Thursday, March 14, 2013

Keeping Busy

What Do Farmers Do in the Winter? They Keep Busy

People often ask us, “What do you do in the winter?” After the last squash is sold and the tools are stored, what do we do until next spring?  We get asked this question so many times that we have a short answer and a long answer. The short answer is, “Prepare for next year.” If you want to know how we are preparing this winter to be better farmers, grow the business and restore the property, here is a quick run-down! 
A fresh coat of paint turned a creepy hallway into a bright living space
First (after we exhaled, washed some clothes, cleaned the house, watched a movie and had a beer) we evaluated what went well and what we can improve. We talked with customers about what they liked and what else we could offer.  We did a post-season recap while it was still fresh in our minds. Everything from seed varieties to harvesting methods was discussed. This helped us make a new game plan. (One that includes a lot more Butternut Squash and some new flowers, too!)

Do More Every Year
Then, we plan, plan, plan.  We drew up a planting and harvest schedule spreadsheet for all 50 types of fruits, vegetables and herbs we will grow next season. The plan covers germination, planting, transplanting, cultivating, and harvesting. One new approach we are trying for next season is to map out now a plan for every week of the growing season. Our goal is succession planting, so we have steady harvests of fresh green beans, squash, and lettuce throughout the summer. We will also track how long each task takes. These two tools will help us get even more efficient during the high season. Then, in January, we placed our orders for seed, rhizomes, equipment and fish fertilizer.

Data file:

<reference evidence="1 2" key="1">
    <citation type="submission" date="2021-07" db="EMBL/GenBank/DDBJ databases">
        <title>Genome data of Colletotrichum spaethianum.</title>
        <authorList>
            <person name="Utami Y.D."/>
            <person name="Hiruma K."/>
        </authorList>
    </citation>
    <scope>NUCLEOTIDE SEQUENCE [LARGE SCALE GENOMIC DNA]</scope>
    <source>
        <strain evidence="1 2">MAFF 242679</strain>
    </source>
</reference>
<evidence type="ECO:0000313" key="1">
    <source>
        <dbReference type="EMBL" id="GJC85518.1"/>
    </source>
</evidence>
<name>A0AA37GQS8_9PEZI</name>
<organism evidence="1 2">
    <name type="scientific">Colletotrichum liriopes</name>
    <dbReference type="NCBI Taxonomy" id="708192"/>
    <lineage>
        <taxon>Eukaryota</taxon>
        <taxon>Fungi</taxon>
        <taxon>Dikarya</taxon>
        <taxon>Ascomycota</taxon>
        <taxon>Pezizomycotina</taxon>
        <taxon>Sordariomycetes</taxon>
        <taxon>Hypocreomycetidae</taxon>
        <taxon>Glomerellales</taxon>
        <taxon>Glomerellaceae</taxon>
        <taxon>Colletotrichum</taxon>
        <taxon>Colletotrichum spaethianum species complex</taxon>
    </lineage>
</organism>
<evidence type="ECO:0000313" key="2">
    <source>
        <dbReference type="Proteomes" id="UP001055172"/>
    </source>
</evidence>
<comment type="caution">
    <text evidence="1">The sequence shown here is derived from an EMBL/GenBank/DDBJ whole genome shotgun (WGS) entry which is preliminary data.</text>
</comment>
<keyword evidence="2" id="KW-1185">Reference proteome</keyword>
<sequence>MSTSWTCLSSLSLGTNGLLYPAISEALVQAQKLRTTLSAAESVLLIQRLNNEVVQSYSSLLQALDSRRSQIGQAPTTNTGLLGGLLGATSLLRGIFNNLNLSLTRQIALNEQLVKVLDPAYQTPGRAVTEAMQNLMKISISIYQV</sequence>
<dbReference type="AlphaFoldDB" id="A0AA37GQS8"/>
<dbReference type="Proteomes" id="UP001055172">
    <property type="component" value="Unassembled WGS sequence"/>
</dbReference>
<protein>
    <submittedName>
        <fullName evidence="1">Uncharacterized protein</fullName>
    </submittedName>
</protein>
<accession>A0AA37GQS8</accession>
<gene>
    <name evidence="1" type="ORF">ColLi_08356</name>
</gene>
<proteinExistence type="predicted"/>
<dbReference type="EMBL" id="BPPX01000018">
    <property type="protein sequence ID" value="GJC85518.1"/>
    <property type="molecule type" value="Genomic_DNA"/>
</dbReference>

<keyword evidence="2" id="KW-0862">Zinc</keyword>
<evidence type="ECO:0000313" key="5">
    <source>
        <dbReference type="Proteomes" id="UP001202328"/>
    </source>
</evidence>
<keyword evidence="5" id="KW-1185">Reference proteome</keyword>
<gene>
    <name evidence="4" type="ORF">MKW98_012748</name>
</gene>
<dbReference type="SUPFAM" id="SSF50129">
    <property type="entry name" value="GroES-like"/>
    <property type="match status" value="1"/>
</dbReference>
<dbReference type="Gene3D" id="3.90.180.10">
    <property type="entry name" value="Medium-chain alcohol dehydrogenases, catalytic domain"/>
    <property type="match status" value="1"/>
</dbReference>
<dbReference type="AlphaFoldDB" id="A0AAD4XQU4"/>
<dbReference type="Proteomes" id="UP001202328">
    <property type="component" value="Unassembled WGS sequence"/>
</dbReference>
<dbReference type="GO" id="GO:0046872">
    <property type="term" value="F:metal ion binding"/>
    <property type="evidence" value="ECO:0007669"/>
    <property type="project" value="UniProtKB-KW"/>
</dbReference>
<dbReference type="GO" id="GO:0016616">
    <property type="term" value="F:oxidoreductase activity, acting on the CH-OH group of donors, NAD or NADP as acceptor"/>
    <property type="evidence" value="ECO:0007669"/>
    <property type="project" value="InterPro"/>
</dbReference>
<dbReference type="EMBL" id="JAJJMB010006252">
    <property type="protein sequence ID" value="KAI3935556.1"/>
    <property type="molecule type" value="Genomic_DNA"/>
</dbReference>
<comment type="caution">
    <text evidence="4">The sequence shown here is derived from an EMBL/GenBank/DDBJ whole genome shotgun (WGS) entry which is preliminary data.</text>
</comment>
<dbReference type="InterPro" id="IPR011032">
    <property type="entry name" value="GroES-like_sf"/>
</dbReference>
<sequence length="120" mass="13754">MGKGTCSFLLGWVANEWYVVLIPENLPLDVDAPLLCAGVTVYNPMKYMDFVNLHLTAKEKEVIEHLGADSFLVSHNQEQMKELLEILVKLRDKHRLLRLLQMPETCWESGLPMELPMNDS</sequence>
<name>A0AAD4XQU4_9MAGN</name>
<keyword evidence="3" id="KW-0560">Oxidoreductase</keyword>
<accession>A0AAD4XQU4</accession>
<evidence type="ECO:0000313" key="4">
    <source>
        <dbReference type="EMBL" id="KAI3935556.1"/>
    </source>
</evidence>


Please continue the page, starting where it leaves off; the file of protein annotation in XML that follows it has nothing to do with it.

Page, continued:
Seed packets all organized for next season
We did a farm business analysis and prepared and filed farm taxes. It is the easiest thing to put off and the most important to get done early in the winter so it does not hang over our heads.  

Re-charge and Renovate
We have fun, too! We reconnect with friends and family and explore some of the great restaurants and bars this area has to offer. We went snow-shoeing and sledding on the property when the weather was right and tried to go outside as much as possible, enjoying the farm’s winter beauty. We also adopted a puppy – an Australian cattle dog/shepard mix – named Ruby – that has us very busy training. 
Fresh snowshoe tracks from an evening hike
There is nothing like the satisfaction of seeing the place come to life with a few repairs and fresh coats of paint. There are so many renovations needed on the old buildings that the list seems never ending. Last winter, the growing project list completely overwhelmed us. This year we made a rule to finish a project before starting a new one. The list is prioritized by farm/house and then indoor/outdoor categories, so we have projects for any weather. This has allowed us to get more accomplished with less stress. Activities like painting hallways, repairing tractors and sharpening tools are prioritized. Big items like building cold storage space and putting up hoop houses are coming soon. Funny thing that when a project gets crossed off this list, a few more get added. That list never goes away!
Fixing a chainsaw on a cold winter's day
Winter is our time for learning. The NOFA-NY WinterConference in January provided a perfect injection of energy and new ideas to get us fired up for the coming season. We also attended workshops and classes through Cornell on everything from cost of production to pest management.

Season by Season
Needless to say winter keeps us busy. But it is a different kind of busy than the long days of summer.  By this time in March, we are itching to be back out in the field. With the first break in the weather, we started pruning the apple orchard with our new pruners. It seems everyone is ready to mark the passage into Spring. Birds start to sing. Geese fly in their V-formations overhead. We feel so lucky that we get to watch the land wake up for another year. 
Who put 'Grow a beard' on the list?